Big Ditch Brewing Company was founded in Buffalo, New York in 2011 by Matt Kahn and Corey Catalano. Kahn and Catalano were two aspiring scientists working in a biotech lab that loved beer, and wanted to start a new business for themselves. They used a food-grade bucket as their first fermenter, creating beers in a garage. Over the next two years, while they were perfecting their craft, they met Wes Froebel, himself a previous co-owner of other breweries, who was also interested in starting a new brewery project. The trio’s pursuit of a building to house their brewery intersected with Iskalo Development Corp.’s redevelopment of a former fleet maintenance facility.  The two groups worked intently for more than a year planning the brewery and tap room, with Paul Iskalo joining the Big Ditch team as its principal investor. They chose the name as a reference to the working name of the Erie Canal, the historic waterway that brought big changes to Buffalo. Big Ditch Brewing opened for business in 2014 with distribution to establishments throughout Western New York. 

Big Ditch Brewing Company makes its beer using a 20-barrel Criveller brewhouse, with a 2-vessel brewing system consisting of a mash-lauter tun, a boil kettle-whirlpool, and five 40-barrel fermenters. In 2015 they finished expansion of their 15,000-square-foot brewery, which included a tap room and restaurant. The tap room is divided into three main sections. The front area features a large bar with two 12-tap towers and seating for diners located around the bar. The back area is set up in a ‘beer hall’ arrangement, with long communal tables, a lounge area, shuffleboard and darts. An upstairs section overlooks the entire restaurant and also holds both a bar and restaurant seating. Overhead doors can be opened to allow fresh air in and add to the open-air vibe of a true beer hall. Seating is available for about 200 people.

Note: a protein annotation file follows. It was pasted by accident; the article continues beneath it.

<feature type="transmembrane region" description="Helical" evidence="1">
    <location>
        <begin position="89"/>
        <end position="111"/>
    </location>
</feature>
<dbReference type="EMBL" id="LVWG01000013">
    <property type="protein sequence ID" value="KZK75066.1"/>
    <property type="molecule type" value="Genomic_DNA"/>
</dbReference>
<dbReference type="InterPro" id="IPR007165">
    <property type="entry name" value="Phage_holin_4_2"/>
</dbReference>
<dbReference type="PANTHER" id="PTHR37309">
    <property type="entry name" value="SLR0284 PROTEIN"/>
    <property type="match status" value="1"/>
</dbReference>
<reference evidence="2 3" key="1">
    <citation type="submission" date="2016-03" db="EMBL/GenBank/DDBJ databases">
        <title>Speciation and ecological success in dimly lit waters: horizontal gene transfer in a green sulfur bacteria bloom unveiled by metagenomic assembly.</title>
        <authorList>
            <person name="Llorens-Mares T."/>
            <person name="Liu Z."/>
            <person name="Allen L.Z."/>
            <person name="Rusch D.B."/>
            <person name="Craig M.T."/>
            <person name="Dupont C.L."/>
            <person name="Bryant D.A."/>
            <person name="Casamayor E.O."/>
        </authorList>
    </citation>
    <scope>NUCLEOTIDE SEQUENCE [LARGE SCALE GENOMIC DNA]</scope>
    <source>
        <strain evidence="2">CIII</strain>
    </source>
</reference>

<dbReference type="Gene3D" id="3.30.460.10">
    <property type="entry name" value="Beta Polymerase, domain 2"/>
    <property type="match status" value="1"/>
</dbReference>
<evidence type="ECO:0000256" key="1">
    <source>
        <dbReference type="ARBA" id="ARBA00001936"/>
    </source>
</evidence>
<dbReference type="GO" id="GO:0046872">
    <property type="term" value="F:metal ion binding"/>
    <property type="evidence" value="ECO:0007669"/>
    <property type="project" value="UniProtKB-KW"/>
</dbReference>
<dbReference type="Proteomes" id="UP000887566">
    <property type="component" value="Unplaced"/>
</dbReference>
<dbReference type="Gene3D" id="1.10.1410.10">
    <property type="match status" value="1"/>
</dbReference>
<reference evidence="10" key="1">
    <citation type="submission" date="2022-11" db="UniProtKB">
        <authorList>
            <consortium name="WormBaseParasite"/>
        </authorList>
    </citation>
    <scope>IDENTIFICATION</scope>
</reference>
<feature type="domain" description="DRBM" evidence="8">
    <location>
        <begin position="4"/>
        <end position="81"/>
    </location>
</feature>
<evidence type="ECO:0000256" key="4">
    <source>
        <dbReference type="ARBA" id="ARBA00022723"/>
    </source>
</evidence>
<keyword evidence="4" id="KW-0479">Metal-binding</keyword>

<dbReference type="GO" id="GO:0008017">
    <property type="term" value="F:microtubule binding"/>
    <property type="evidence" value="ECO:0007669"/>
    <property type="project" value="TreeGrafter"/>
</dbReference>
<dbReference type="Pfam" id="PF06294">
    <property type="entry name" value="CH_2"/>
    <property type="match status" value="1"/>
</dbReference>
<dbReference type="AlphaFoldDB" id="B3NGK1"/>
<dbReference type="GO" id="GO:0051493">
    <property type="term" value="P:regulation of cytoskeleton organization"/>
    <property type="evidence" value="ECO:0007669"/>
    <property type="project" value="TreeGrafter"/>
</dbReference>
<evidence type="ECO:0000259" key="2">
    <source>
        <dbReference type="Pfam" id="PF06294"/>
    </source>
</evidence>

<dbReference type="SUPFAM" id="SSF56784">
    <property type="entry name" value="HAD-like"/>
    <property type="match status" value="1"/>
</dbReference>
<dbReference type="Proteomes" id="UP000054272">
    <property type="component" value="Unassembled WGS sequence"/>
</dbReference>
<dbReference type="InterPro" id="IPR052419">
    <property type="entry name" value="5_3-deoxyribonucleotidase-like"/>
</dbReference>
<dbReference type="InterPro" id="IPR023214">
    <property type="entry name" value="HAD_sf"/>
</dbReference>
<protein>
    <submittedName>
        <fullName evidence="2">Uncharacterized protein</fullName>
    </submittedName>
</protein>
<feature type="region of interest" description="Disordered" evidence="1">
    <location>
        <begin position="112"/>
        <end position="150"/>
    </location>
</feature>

The brewery has three year round beers, with Hayburner American IPA being their flagship beer. They also offer seasonals such as Cinnamon-Apple Amber Ale and Vanilla Oatmeal Stout (made with real vanilla beans).  Big Ditch has already collaborated with local coffee start-up Public Espresso on the "Ex-cafe-tor", where the brewers added cold-brewed coffee to their Excavator Rye Brown Ale and served it in a cask. Free tours of the facility are available.

Hayburner is an American IPA named for the mules, known long ago as “Hayburners”, that were the workhorses behind the construction of the Erie Canal. This IPA is equally dependable, and is extremely satisfying at the end of a hard day’s work. Hayburner is a luscious and citrusy IPA, with primary notes of orange, melon, grapefruit, and a slightly earthy finish. It packs a firm bitterness but remains balanced by abundant late hop additions and a soft, airy malt base.

Ratebeer weighted average: 3.37 out of 5
Beer Advocate:  no score

Big Ditch Brewing Company
55 E. Huron Street
Buffalo, New York 14203

Source Material
Big Ditch Brewing website

Erie Canal information and photo from Wikipedia